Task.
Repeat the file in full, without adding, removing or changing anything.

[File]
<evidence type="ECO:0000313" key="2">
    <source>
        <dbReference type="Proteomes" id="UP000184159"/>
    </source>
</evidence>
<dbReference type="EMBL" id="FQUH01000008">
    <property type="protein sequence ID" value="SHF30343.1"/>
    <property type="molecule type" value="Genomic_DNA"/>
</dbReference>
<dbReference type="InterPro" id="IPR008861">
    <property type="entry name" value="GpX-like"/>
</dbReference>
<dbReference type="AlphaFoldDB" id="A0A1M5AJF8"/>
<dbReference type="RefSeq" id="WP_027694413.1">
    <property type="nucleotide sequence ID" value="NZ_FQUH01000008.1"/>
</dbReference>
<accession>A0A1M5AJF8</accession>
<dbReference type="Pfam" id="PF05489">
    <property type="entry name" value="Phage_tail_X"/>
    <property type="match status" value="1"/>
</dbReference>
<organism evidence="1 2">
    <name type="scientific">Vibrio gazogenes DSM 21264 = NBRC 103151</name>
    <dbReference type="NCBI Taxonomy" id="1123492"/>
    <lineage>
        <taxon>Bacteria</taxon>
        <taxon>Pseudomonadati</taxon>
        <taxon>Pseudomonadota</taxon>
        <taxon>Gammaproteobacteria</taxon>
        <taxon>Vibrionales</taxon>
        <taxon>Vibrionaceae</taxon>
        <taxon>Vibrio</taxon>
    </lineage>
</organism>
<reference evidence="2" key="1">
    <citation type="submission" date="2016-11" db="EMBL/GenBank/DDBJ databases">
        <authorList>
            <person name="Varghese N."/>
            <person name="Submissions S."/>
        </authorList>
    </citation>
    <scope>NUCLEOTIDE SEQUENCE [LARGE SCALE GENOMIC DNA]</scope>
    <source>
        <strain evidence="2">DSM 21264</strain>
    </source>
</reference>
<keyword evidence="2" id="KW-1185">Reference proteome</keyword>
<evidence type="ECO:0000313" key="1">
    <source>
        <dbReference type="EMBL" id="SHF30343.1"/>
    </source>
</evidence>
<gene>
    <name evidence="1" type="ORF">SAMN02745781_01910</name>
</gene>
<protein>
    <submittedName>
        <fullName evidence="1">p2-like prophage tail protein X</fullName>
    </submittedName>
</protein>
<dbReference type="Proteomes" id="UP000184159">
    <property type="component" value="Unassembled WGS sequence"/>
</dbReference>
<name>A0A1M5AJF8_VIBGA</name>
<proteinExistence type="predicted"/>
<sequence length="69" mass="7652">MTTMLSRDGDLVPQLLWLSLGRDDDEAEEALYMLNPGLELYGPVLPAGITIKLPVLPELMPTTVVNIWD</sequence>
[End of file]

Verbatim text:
<evidence type="ECO:0000313" key="2">
    <source>
        <dbReference type="Proteomes" id="UP000184159"/>
    </source>
</evidence>
<dbReference type="EMBL" id="FQUH01000008">
    <property type="protein sequence ID" value="SHF30343.1"/>
    <property type="molecule type" value="Genomic_DNA"/>
</dbReference>
<dbReference type="InterPro" id="IPR008861">
    <property type="entry name" value="GpX-like"/>
</dbReference>
<dbReference type="AlphaFoldDB" id="A0A1M5AJF8"/>
<dbReference type="RefSeq" id="WP_027694413.1">
    <property type="nucleotide sequence ID" value="NZ_FQUH01000008.1"/>
</dbReference>
<accession>A0A1M5AJF8</accession>
<dbReference type="Pfam" id="PF05489">
    <property type="entry name" value="Phage_tail_X"/>
    <property type="match status" value="1"/>
</dbReference>
<organism evidence="1 2">
    <name type="scientific">Vibrio gazogenes DSM 21264 = NBRC 103151</name>
    <dbReference type="NCBI Taxonomy" id="1123492"/>
    <lineage>
        <taxon>Bacteria</taxon>
        <taxon>Pseudomonadati</taxon>
        <taxon>Pseudomonadota</taxon>
        <taxon>Gammaproteobacteria</taxon>
        <taxon>Vibrionales</taxon>
        <taxon>Vibrionaceae</taxon>
        <taxon>Vibrio</taxon>
    </lineage>
</organism>
<reference evidence="2" key="1">
    <citation type="submission" date="2016-11" db="EMBL/GenBank/DDBJ databases">
        <authorList>
            <person name="Varghese N."/>
            <person name="Submissions S."/>
        </authorList>
    </citation>
    <scope>NUCLEOTIDE SEQUENCE [LARGE SCALE GENOMIC DNA]</scope>
    <source>
        <strain evidence="2">DSM 21264</strain>
    </source>
</reference>
<keyword evidence="2" id="KW-1185">Reference proteome</keyword>
<evidence type="ECO:0000313" key="1">
    <source>
        <dbReference type="EMBL" id="SHF30343.1"/>
    </source>
</evidence>
<gene>
    <name evidence="1" type="ORF">SAMN02745781_01910</name>
</gene>
<protein>
    <submittedName>
        <fullName evidence="1">p2-like prophage tail protein X</fullName>
    </submittedName>
</protein>
<dbReference type="Proteomes" id="UP000184159">
    <property type="component" value="Unassembled WGS sequence"/>
</dbReference>
<name>A0A1M5AJF8_VIBGA</name>
<proteinExistence type="predicted"/>
<sequence length="69" mass="7652">MTTMLSRDGDLVPQLLWLSLGRDDDEAEEALYMLNPGLELYGPVLPAGITIKLPVLPELMPTTVVNIWD</sequence>